University of Maryland Physics Education Research Group


UMD PERG PhD Dissertations: Lei Bao

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Using the Context of Physics Problem Solving to Evaluate the Coherence of Student Knowledge

Lei Bao, Doctor of Philosophy, 1999

Dissertation directed by: Professor Edward F. Redish, Department of Physics

Abstract (PDF)

A good understanding of how students understand physics is of great importance for developing and delivering effective instructions. This research is an attempt to develop a coherent theoretical and mathematical framework to model the student learning of physics. The theoretical foundation is based on useful ideas from theories in cognitive science, education, and physics education. The emphasis of this research is made on the development of a mathematical representation to model the important mental elements and the dynamics of these elements, and on numerical algorithms that allow quantitative evaluations of conceptual learning in physics.

In part I, a model-based theoretical framework is proposed. Based on the theory, a mathematical representation and a set of data analysis algorithms are developed. This new method is called Model Analysis, which can be used to obtain quantitative evaluations on student models with data from multiple-choice questions. Two specific algorithms are discussed in great detail. The first algorithm is the concentration factor. It measures how student responses on multiple-choice questions are distributed. A significant concentration on certain choices of the questions often implies the existence of common student models that are associated to those choices. The second algorithm is model evaluation which analyzes student responses to form student model vectors and student model density matrix. By studying the density matrix, we can obtain quantitative evaluations of specific models used by students. Application examples with data from FCI, FMCE, and Wave Test are discussed. A number of additional algorithms are introduced to deal with unique aspects of different tests and to make quantitative assessment of various features of the tests. Implications on test design techniques are also discussed with the results from the examples.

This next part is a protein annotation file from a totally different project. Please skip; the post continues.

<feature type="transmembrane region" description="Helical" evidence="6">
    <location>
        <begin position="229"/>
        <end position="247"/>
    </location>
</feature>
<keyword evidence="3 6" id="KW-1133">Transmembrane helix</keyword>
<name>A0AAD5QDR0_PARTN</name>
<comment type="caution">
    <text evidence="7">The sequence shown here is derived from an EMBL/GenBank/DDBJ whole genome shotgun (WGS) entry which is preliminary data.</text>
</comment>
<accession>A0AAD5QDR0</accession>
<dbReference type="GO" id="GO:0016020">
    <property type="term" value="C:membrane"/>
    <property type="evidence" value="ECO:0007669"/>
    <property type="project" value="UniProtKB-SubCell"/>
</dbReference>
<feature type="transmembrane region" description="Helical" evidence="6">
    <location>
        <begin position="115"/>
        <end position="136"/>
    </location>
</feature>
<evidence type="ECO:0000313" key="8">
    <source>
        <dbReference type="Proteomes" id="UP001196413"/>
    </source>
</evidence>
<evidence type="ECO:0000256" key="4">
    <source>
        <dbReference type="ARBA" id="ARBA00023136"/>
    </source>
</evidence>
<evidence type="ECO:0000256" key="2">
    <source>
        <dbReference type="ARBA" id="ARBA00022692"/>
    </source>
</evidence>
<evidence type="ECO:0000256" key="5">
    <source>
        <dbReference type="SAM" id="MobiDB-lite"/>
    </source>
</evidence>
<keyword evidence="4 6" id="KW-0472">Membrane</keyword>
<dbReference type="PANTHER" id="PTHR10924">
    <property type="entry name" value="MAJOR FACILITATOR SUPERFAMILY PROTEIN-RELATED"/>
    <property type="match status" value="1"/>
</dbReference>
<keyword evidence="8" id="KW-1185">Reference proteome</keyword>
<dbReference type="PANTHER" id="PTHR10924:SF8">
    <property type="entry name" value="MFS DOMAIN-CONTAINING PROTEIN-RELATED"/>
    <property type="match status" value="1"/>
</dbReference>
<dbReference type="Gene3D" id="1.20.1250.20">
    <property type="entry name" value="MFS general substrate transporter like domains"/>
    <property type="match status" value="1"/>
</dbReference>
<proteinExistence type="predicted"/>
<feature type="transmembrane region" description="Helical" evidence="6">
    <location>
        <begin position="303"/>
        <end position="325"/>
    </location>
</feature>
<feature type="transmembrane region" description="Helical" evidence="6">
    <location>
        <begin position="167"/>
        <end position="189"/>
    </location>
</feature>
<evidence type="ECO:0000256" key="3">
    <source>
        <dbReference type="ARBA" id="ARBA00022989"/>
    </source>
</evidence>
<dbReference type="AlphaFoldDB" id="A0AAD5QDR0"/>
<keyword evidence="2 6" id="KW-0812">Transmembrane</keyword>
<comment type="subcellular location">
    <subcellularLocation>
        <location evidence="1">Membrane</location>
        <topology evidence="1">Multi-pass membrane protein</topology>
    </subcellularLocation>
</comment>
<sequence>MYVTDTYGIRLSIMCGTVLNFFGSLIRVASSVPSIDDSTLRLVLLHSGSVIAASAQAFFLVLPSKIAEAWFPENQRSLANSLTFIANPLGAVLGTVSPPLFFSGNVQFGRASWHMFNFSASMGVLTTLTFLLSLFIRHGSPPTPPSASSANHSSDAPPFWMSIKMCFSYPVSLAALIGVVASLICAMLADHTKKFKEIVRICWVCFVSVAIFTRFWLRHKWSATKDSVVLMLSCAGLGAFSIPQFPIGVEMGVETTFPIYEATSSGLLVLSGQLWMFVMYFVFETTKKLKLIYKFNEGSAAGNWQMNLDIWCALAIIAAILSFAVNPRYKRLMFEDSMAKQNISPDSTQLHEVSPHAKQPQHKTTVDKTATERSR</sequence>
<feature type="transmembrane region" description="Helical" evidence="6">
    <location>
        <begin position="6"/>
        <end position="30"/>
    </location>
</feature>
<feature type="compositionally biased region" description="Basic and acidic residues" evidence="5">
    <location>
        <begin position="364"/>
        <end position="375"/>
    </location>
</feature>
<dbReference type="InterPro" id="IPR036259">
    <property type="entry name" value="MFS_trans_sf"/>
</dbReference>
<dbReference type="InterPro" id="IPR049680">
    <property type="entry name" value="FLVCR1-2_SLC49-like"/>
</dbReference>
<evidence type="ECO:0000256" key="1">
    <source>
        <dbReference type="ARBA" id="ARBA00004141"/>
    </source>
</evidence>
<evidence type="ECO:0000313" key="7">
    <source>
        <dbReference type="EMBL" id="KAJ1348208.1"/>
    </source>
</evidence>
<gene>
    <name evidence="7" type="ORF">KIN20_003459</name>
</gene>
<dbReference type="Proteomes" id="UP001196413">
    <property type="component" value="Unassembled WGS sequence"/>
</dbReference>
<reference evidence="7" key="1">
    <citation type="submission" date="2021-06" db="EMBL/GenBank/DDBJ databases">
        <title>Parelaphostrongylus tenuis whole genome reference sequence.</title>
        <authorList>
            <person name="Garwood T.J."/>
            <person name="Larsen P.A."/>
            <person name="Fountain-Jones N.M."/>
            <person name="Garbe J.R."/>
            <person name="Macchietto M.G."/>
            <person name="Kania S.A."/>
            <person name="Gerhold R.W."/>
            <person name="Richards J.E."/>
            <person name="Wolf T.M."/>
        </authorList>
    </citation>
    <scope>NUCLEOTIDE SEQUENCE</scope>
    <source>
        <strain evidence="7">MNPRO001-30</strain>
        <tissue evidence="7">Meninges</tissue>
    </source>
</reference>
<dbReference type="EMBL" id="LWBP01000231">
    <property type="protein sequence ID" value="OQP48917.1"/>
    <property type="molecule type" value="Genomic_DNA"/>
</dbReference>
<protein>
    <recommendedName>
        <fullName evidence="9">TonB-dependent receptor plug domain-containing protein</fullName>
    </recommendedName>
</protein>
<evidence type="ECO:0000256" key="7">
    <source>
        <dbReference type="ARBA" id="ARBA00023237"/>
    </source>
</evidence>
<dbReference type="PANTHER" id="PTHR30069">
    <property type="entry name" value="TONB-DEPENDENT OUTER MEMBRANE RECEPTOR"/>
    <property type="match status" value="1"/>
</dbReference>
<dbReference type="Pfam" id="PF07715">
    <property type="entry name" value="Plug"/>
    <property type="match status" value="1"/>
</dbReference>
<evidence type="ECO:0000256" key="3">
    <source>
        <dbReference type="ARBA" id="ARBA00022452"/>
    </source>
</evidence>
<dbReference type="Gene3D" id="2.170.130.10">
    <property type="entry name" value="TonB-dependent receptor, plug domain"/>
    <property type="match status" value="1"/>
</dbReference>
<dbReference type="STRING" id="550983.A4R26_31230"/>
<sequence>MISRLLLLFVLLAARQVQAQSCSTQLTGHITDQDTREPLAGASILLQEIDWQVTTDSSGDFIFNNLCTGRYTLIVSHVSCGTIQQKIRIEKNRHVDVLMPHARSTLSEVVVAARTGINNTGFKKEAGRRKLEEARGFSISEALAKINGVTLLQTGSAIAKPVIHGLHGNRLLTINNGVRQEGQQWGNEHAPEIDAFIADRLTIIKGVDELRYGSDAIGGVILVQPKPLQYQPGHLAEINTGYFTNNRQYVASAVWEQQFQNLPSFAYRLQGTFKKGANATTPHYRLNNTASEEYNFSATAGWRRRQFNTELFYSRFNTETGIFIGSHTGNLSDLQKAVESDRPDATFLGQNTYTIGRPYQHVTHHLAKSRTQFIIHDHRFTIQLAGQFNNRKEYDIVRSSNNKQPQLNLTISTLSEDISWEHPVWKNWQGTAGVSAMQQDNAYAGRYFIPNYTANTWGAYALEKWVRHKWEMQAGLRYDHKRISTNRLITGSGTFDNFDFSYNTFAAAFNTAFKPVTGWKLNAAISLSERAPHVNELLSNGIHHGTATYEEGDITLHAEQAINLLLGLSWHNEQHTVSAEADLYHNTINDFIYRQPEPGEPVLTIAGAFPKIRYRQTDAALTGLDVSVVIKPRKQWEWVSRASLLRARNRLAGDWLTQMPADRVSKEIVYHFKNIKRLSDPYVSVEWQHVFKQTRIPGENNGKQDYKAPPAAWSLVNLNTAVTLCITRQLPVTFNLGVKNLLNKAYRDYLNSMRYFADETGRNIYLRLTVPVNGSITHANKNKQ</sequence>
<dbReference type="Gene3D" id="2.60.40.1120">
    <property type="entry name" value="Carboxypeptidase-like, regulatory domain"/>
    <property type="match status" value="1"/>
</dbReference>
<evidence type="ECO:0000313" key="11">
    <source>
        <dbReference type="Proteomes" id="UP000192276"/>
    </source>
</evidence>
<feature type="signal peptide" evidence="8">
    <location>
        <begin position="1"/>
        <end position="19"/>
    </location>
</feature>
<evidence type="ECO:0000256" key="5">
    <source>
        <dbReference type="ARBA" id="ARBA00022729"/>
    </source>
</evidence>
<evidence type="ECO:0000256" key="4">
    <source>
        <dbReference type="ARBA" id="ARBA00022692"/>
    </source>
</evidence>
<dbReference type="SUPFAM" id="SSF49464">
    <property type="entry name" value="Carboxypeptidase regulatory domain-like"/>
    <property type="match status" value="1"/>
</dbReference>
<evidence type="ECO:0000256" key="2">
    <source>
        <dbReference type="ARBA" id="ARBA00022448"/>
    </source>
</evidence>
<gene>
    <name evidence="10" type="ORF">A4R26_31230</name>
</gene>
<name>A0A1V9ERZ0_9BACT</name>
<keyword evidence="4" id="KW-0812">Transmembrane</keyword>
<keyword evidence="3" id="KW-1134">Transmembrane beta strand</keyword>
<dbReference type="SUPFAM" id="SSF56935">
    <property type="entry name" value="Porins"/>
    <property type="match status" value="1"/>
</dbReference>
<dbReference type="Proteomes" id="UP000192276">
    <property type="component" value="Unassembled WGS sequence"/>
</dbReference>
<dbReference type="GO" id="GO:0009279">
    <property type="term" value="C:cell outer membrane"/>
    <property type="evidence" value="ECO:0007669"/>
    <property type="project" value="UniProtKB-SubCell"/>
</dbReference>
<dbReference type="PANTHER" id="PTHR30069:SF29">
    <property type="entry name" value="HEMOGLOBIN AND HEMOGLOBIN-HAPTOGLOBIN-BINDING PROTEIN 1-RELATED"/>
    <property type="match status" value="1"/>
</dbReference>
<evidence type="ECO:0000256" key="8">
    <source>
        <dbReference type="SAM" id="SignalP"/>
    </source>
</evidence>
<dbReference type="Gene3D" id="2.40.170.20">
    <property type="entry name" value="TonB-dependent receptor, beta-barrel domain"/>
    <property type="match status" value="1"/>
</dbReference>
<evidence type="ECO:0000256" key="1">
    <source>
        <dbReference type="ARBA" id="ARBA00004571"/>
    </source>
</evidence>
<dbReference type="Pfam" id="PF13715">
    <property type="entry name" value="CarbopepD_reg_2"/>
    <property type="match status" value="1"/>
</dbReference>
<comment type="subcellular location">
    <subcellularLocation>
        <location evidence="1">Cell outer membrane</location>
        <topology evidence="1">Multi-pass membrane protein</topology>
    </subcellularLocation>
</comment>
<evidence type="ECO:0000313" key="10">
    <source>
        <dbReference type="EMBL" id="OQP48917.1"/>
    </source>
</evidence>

Based n the theory and algorithms developed in part I, research is conducted to investigate student understandings of quantum mechanics. Common student models on classical prerequisites and important quantum concepts are identified. For exampled, many students interpret the quantum wavefunction as the representation of the energy of a particle. Based on the research results, multiple-choice instruments are developed to probe student models analysis algorithms. A set of quantum tutorials are also developed and implemented instruction. Results from exams and student interviews indicate that the quantum tutorials are effective.

Title Page
First Page

Table of Contents (PDF)

Chapter 1 Physics Education: the Physics of Education in Education of Physics


Chapter 2 Student Models of Physics
Chapter 3 Model Analysis Algorithms I: The Concentration Factor
Chapter 4 Model Analysis Algorithms II: Model Estimation
Chapter 5 Refinements and Extensions


Chapter 6 Model-Based Research on Student Difficulties with Quantum Mechanics
Chapter 7 Refinements and Extensions
Chapter 8 Studen Mental Models of Quantum Mechanics
Chapter 9 Summary and Speculations


Appendix A FCI and FMCE test
Appendix B Supplemental Calculations and Simulations for the Concentration Factor
Appendix C Supplemental Calculations for Model Evaluations and A New Multiple-Choice Instrument on Newton III with Isolated Physical Features
Appendix D Questions to Prove the Student Understandings on Classical Pre-requisites of Quantum Mechanics
Appendix E Quantum Tutorials

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Last modified 11 June 2002